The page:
By Borel-Cantelli lemma, almost-surely there is such that, for all , , hence .

It is correct that the value of on is arbitrary; they choose it to be 0. It couldn't be defined as the limit of the series since it may not converge.The proof goes on to use that last line to construct a set N of things for which the sum is infinite and then defines the limit r.v. to be 0 when things are in N, and when things are not in N.

I could also use a little explanation in understanding why this r.v. was so defined, because the subsequence constructed in the proof is supposed to converge with probability one to this random variable but I don't understand whats going on well enough to see it.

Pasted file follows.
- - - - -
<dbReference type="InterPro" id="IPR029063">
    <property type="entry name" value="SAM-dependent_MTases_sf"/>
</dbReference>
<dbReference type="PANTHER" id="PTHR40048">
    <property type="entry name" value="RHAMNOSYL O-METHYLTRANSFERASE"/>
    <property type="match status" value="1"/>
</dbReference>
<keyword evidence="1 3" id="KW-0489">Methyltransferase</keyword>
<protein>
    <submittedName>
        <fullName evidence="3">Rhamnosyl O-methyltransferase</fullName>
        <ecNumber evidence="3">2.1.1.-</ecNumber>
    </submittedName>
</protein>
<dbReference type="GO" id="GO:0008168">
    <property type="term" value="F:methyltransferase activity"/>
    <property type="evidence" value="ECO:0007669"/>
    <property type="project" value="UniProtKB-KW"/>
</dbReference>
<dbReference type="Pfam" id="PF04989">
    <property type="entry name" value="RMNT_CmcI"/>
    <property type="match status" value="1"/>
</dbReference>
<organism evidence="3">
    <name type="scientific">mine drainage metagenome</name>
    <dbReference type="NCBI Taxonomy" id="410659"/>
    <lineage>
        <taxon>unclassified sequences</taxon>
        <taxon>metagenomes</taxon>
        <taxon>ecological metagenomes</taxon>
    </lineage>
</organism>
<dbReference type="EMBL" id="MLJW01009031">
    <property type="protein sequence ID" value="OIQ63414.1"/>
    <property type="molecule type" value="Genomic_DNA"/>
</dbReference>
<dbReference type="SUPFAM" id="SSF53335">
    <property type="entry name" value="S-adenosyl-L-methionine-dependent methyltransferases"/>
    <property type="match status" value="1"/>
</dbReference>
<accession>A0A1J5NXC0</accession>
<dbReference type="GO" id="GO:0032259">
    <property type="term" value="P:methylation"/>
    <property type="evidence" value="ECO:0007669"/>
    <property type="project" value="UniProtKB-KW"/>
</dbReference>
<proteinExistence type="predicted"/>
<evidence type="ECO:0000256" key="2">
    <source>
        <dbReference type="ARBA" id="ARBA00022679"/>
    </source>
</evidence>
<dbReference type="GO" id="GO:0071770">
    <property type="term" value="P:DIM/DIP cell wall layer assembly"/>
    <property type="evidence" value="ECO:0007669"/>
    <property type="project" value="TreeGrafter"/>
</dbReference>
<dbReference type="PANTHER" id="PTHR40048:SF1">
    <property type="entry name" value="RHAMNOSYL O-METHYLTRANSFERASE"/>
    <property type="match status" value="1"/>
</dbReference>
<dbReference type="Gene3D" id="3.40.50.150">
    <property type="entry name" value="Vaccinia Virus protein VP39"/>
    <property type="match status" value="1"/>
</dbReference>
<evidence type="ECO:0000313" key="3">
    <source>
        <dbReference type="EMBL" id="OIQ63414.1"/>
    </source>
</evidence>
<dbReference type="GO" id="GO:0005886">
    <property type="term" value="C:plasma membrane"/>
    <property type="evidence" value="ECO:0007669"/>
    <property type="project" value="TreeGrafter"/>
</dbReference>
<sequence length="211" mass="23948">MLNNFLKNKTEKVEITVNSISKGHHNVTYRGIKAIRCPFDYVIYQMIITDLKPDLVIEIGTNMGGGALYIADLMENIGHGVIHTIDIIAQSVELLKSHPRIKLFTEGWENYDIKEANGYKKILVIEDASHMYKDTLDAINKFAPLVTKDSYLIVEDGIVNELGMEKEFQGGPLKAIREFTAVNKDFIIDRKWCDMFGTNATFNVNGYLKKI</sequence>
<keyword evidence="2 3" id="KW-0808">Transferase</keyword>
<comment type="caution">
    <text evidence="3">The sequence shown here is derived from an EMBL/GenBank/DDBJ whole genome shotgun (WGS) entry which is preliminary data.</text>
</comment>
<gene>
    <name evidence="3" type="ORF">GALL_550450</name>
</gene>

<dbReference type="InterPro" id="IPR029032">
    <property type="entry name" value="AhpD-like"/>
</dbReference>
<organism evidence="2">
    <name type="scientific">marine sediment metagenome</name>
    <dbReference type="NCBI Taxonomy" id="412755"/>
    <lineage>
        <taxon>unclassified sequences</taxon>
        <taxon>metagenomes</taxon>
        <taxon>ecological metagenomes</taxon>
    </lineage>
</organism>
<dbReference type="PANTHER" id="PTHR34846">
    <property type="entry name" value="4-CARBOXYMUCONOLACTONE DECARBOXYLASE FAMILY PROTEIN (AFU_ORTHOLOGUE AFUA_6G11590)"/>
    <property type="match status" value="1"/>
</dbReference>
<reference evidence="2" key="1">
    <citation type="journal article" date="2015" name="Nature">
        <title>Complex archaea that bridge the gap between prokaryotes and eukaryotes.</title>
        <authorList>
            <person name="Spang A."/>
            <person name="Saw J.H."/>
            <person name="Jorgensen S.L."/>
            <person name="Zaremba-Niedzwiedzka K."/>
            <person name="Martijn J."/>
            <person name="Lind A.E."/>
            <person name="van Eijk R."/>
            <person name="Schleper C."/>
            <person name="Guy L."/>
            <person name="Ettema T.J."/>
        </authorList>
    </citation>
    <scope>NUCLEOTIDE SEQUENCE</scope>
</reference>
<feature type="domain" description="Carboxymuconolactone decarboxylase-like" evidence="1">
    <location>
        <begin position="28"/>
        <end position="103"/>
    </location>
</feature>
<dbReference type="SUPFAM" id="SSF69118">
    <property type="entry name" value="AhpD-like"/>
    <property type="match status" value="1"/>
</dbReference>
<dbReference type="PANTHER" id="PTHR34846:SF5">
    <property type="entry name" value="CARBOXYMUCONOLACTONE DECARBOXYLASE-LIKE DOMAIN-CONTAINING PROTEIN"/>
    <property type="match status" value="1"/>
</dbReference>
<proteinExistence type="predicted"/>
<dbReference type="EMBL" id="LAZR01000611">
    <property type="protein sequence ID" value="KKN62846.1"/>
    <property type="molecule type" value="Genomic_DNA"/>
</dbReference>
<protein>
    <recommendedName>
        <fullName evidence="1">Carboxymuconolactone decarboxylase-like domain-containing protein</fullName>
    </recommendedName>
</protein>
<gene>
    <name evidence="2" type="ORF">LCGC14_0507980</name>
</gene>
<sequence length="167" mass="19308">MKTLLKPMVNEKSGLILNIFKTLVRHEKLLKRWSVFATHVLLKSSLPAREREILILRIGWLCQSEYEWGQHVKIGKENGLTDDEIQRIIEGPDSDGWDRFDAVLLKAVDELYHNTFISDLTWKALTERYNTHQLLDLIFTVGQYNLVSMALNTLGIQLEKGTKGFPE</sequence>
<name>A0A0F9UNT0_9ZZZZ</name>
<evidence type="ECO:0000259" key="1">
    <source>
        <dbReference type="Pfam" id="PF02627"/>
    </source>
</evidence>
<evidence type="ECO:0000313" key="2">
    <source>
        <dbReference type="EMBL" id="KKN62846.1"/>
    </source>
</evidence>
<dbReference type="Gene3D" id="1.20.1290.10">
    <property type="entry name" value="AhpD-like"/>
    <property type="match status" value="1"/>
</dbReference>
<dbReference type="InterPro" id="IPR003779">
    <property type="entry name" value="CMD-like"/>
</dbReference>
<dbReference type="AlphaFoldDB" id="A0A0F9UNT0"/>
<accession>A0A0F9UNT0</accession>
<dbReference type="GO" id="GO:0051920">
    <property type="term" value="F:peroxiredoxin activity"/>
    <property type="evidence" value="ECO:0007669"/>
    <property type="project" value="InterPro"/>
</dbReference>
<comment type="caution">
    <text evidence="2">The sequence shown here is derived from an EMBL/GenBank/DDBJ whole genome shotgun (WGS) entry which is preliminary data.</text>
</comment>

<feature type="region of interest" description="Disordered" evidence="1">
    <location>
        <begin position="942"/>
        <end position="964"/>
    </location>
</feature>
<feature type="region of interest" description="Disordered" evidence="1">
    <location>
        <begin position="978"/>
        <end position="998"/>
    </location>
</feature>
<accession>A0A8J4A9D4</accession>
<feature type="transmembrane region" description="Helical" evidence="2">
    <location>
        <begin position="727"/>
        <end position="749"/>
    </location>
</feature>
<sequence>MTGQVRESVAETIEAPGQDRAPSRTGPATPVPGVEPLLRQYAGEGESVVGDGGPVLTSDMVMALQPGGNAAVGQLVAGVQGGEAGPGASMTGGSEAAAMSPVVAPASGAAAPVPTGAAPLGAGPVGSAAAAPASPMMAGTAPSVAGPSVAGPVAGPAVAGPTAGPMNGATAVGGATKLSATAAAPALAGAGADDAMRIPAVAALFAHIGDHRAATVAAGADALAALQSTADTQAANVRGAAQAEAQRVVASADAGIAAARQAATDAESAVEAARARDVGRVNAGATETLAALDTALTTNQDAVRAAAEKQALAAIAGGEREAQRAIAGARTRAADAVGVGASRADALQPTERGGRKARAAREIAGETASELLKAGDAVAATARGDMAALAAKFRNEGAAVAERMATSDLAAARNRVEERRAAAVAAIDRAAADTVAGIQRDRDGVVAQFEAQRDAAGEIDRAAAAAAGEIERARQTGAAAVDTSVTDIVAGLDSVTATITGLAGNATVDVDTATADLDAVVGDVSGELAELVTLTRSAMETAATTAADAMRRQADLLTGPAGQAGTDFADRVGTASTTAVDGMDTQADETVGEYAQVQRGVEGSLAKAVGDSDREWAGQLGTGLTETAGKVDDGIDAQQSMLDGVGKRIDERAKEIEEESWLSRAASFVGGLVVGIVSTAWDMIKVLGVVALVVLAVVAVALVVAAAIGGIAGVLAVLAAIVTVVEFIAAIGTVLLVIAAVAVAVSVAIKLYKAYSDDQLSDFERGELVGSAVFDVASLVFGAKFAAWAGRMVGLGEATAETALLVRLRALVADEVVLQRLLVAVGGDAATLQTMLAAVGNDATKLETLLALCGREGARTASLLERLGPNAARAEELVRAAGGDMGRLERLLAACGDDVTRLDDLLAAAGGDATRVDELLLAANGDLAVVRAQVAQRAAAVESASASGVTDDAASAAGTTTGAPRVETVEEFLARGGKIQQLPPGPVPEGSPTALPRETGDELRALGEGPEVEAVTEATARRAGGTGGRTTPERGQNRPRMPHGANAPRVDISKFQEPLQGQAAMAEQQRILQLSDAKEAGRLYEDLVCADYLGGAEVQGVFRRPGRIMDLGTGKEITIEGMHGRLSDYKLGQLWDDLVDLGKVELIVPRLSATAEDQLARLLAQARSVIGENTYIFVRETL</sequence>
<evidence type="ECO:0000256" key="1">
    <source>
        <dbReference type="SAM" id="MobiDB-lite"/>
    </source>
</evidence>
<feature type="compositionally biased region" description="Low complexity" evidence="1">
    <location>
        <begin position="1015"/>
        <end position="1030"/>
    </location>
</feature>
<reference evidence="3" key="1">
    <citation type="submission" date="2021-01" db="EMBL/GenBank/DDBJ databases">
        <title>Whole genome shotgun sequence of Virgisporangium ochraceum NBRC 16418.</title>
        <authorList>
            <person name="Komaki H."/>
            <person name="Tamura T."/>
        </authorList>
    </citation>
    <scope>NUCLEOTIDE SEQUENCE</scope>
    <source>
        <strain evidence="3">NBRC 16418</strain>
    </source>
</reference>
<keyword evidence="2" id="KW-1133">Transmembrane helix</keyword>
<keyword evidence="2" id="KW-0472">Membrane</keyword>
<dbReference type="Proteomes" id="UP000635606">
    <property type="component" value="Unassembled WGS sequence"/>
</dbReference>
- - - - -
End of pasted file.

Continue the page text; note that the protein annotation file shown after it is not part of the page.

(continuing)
In order to be rigorous, it is important to define everywhere (as for any r.v.), even though only the values on N really matter.

This is wrong. Being "fundamental in probability" (a not so common notion, btw) is equivalent to converging in probability to some random variable.convergence with probability 1 to X is equivalent to the sequence being fundamental in probability.